Asylum and refugees

Publication Type:

Book Chapter

Source:

Routledge {Handbook} of {Constitutional} {Law}, Routledge, p.415–425 (2013)

ISBN:

9781135100193

Keywords:

Law / Comparative, Law / Constitutional, Law / General, LAW / Jurisprudence, LAW / Public

Abstract:

The Routledge Handbook of Constitutional Law is an advanced level reference work which surveys the current state of constitutional law. Featuring new, specially commissioned papers by a range of leading scholars from around the world, it offers a comprehensive overview of the field as well as identifying promising avenues for future research. The book presents the key issues in constitutional law thematically allowing for a truly comparative approach to the subject. It also pays particular attention to constitutional design, identifying and evaluating various solutions to the challenges involved in constitutional architecture. The book is split into four parts for ease of reference: Part One: General issues "sets issues of constitutional law firmly in context including topics such as the making of constitutions, the impact of religion and culture on constitutions, and the relationship between international law and domestic constitutions. Part Two: Structures presents different approaches in regard to institutions or state organization and structural concepts such as emergency powers and electoral systems Part Three: Rights covers the key rights often enshrined in constitutions Part Four: New Challenges - explores issues of importance such as migration and refugees, sovereignty under pressure from globalization, Supranational Organizations and their role in creating post-conflict constitutions, and new technological challenges. Providing up-to-date and authoritative articles covering all the key aspects of constitutional law, this reference work is essential reading for advanced students, scholars and practitioners in the field.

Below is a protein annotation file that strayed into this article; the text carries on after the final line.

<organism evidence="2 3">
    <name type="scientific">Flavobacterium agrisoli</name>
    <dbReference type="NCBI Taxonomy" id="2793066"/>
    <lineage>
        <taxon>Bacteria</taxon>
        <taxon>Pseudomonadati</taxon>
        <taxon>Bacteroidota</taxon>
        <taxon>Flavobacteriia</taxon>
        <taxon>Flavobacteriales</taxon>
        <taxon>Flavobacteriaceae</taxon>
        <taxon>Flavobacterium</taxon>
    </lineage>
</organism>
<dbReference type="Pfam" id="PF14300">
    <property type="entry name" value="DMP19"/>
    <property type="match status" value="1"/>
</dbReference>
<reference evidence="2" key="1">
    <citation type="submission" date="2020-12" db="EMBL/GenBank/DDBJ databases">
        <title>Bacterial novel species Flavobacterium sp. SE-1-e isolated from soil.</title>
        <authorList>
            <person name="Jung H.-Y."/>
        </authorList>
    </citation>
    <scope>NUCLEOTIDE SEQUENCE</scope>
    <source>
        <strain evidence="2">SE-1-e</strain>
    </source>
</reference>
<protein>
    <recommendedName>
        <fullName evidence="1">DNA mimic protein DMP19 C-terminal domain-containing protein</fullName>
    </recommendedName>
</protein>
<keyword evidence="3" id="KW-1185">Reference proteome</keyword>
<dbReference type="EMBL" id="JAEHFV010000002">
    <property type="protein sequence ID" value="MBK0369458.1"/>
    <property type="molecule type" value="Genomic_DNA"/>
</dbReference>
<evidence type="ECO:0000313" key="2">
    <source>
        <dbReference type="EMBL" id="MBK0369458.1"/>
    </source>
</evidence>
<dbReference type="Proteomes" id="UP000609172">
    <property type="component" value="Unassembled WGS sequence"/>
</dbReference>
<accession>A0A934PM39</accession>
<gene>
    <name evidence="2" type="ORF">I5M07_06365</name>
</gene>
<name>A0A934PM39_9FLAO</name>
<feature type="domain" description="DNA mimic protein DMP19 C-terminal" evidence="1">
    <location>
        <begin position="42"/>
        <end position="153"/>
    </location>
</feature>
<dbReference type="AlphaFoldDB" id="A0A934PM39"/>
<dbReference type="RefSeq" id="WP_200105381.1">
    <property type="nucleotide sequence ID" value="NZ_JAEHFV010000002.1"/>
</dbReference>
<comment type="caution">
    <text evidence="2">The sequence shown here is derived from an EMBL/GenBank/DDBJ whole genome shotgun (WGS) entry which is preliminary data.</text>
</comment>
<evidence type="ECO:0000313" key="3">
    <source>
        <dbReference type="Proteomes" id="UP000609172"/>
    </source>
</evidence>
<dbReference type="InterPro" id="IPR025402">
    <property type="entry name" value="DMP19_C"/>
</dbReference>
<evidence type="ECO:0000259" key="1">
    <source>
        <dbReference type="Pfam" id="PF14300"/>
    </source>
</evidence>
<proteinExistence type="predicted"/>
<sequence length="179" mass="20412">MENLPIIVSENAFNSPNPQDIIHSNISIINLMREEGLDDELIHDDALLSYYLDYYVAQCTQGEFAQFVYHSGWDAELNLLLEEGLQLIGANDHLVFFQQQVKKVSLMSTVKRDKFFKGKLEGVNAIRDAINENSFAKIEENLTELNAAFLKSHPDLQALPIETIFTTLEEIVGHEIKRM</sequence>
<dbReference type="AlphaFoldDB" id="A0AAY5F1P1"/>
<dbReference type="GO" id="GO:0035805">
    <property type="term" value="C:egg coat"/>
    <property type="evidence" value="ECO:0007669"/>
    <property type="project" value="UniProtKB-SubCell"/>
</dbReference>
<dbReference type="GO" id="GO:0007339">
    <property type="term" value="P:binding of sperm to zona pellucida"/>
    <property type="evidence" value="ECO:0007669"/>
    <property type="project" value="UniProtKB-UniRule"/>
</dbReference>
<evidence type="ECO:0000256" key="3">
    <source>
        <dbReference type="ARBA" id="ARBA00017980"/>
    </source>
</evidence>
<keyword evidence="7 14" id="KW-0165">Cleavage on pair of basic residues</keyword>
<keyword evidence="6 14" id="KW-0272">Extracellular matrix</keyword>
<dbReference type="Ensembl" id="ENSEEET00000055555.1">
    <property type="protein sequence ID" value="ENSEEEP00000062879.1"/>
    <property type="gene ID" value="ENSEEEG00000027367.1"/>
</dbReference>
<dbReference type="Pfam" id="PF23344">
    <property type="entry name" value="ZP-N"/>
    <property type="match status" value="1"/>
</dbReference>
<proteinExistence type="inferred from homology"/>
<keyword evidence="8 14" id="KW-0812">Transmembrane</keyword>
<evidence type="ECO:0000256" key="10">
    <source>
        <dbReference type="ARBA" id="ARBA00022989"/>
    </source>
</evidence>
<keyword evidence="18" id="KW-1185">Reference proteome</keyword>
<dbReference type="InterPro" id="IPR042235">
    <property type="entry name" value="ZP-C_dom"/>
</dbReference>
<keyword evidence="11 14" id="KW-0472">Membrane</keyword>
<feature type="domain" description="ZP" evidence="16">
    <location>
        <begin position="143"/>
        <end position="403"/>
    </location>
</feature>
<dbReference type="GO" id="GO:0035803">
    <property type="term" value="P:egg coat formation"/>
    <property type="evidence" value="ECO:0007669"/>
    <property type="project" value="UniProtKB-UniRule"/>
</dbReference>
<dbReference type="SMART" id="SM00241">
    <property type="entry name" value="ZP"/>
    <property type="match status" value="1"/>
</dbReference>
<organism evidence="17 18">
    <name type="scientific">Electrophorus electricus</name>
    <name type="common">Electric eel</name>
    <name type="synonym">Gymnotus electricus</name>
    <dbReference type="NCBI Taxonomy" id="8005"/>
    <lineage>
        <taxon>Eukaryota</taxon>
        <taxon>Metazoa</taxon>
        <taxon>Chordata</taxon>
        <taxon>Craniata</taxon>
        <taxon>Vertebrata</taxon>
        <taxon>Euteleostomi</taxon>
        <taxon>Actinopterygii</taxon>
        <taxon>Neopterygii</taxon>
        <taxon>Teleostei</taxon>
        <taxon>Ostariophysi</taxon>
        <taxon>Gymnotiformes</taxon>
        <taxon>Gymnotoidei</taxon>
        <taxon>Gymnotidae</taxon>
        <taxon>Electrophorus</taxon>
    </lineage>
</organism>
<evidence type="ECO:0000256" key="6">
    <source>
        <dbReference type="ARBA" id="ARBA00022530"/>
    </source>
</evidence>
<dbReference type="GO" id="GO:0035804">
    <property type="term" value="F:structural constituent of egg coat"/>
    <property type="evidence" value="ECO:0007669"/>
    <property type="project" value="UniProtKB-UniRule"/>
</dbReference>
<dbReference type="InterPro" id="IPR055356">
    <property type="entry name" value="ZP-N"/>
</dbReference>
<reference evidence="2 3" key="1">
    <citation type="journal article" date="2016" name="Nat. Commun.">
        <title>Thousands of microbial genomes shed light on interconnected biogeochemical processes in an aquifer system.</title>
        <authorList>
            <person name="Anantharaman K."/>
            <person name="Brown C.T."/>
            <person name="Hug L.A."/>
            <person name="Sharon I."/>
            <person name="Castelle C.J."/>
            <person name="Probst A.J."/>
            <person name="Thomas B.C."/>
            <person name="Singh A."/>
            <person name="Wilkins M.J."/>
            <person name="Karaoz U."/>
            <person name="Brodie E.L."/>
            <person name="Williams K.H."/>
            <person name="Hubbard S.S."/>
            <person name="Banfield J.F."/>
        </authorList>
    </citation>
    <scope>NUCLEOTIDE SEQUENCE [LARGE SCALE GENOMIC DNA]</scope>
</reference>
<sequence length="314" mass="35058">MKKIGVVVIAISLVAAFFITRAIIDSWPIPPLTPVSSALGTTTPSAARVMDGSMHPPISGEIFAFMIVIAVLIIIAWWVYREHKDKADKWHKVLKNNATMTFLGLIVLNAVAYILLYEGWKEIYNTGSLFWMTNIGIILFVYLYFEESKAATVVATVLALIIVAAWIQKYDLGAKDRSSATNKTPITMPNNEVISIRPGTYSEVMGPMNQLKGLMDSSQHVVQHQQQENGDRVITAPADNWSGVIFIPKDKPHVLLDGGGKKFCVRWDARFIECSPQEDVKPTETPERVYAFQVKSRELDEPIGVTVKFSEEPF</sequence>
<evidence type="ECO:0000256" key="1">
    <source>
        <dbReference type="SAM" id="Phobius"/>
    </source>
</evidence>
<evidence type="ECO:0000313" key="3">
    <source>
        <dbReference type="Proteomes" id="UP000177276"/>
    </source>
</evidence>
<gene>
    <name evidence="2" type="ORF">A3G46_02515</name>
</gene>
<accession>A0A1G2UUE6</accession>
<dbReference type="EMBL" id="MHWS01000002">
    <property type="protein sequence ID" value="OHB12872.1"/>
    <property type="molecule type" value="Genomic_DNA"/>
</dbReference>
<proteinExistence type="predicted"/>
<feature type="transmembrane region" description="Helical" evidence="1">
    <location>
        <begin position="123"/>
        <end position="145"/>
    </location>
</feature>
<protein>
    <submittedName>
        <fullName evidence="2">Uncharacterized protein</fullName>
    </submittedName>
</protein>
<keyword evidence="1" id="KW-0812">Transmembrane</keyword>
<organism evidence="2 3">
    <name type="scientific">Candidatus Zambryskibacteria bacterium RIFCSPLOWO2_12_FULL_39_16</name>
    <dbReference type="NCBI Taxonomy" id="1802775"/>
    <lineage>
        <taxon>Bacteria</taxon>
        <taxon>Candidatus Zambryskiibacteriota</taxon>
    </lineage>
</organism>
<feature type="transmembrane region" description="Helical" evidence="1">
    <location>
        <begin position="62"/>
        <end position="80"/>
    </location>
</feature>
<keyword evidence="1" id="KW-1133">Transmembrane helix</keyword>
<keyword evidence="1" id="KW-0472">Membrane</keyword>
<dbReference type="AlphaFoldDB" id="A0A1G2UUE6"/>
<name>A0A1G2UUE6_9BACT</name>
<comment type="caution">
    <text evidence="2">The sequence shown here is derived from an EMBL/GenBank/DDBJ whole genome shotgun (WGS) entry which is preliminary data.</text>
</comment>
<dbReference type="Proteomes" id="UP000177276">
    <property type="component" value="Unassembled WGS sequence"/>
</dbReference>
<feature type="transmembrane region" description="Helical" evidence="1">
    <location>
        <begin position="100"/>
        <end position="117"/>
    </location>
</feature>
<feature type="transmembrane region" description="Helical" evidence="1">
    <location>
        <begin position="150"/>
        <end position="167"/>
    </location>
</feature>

Law and personhood

The assembling of a new set of South African and global citizenships has taken on new urgency and a new plurality twenty years after the supposed advent of freedom. Categories make persons and persons make categories, as Jones and Dlamini have recently pointed out. In the South African constitutional text – where the phrase ‘categories of persons’ is written – race is but one of sixteen categories on the formal list. Indeed, the effort of desegregating publics now takes place without the freshness of new symbols and with potentially merely symbolic institutions. In the public sphere, some responses harken back to earlier times – either to times of forward-thinking, to times of social-making, or even to times of separating. Other responses rest in a consumptive present or appear as mere promised rhetorical bridges into the future. In this project WISER will examine the new questions that scholars in the law and the humanities are posing themselves. What are the complex fashions in which bounded enclaves and social categories are fraying and unravelling or reforming? How, if at all, are persons remaking themselves as citizens? At the same time that these questions pose themselves, new fields of play are emerging with the changing audiences of the fashion shops and the sports terrains as well as the changing forms and formats of affluence and the new middle class. The very concept of a person as well as their categorical boundaries may shift with the movement of blood, organs, and self-awareness.

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